MI: Underlying consultation for Personal Injury Claim; declined representation
Facts: In October or November 2003, Kopulos contacted the defendants attorneys about a potential claim against her landlord for carbon monoxide poisoning. During the consultation, plaintiff referred to a December 2002 motor vehicle accident in which she was involved. After investigating the potential carbon monoxide claim, defendants ultimately declined to represent plaintiff. In September 2008, plaintiffs filed this action for legal malpractice, alleging that defendants failed to advise plaintiff, during the discussions concerning the potential carbon monoxide claim, of her right to pursue, and the time limit for seeking, no-fault benefits for injuries she sustained in the earlier motor vehicle accident. The trial court concluded that plaintiff could not pursue the malpractice action on the ground there was no attorney-client relationship between plaintiff and defendants. Accordingly, the court granted defendants’ motion for summary disposition.
Issue: Did the Defendant attorneys enter into an attorney-client relationship with Kopulos? Did the Defendant attorneys have a duty to provide any advice with regard to the motor vehicle accident?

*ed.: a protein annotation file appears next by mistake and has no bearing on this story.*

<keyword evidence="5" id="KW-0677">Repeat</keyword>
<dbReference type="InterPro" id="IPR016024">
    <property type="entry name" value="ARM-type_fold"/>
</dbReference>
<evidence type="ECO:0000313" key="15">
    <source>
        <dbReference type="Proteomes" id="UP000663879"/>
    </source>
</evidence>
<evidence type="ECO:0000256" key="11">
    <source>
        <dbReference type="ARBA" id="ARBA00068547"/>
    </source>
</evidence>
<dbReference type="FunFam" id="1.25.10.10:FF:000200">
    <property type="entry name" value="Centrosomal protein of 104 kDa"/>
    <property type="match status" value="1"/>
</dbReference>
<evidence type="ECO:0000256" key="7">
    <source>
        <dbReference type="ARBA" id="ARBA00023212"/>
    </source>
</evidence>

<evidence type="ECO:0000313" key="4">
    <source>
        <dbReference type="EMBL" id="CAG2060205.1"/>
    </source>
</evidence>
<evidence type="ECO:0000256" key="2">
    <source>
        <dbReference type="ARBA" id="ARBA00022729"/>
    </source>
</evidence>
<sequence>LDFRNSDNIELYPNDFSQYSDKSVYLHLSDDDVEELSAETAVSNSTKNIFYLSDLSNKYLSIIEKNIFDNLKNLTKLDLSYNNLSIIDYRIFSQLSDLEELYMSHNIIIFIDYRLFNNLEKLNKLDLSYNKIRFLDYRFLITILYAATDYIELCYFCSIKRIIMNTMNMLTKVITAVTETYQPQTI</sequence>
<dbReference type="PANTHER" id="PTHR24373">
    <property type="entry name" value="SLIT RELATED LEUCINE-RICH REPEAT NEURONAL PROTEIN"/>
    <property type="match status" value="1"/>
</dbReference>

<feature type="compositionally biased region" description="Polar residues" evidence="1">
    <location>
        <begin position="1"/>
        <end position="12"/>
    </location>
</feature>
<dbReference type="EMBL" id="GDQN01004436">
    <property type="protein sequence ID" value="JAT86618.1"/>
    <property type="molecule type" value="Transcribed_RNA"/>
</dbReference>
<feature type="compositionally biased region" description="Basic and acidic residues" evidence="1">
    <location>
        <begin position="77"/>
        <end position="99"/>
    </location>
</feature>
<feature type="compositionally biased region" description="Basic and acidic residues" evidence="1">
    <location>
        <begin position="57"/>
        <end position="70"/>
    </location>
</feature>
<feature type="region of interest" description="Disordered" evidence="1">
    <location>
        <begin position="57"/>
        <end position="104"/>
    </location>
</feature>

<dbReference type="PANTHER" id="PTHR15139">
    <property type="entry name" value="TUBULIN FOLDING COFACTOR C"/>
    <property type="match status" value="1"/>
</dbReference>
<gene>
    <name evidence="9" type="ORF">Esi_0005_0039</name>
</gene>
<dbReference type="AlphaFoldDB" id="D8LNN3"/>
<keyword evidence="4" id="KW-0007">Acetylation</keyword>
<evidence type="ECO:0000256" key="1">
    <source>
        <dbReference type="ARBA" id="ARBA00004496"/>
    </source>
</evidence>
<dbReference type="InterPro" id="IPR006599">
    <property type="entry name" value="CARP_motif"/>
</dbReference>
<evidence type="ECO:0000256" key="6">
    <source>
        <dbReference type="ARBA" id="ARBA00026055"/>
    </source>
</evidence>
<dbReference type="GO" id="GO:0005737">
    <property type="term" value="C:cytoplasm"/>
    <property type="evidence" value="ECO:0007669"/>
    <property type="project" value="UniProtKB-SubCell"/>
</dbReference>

[The Defendant attorney’s] recommendation that plaintiff obtain a medical evaluation to differentiate the causes of her ailments was not a "rendering of legal advice" from which this Court can conclude that an attorney-client relationship existed. The parties’ conduct in this case was consistent only with a consultation and investigation, not an agreement that defendants would represent plaintiff. Moreover, to the extent that the evidence supports the existence of an attorney-client relationship, it establishes that the scope of that relationship was limited to a potential claim against plaintiff’s landlord for carbon monoxide poisoning, not any claims arising from a motor vehicle accident. Although plaintiffs emphasize that defendants were aware of the accident, defining the scope of an attorney’s representation and duty by the attorney’s mere knowledge of facts that may give rise to a claim is both unworkable and contrary to the contractual nature of the attorney-client relationship.
Lesson: While an attorney-client relationship is not always dependent on a formal contract, the relationship will not be created merely by way of an informal discussion concerning a potential claim regarding which no legal advice/services are ever provided.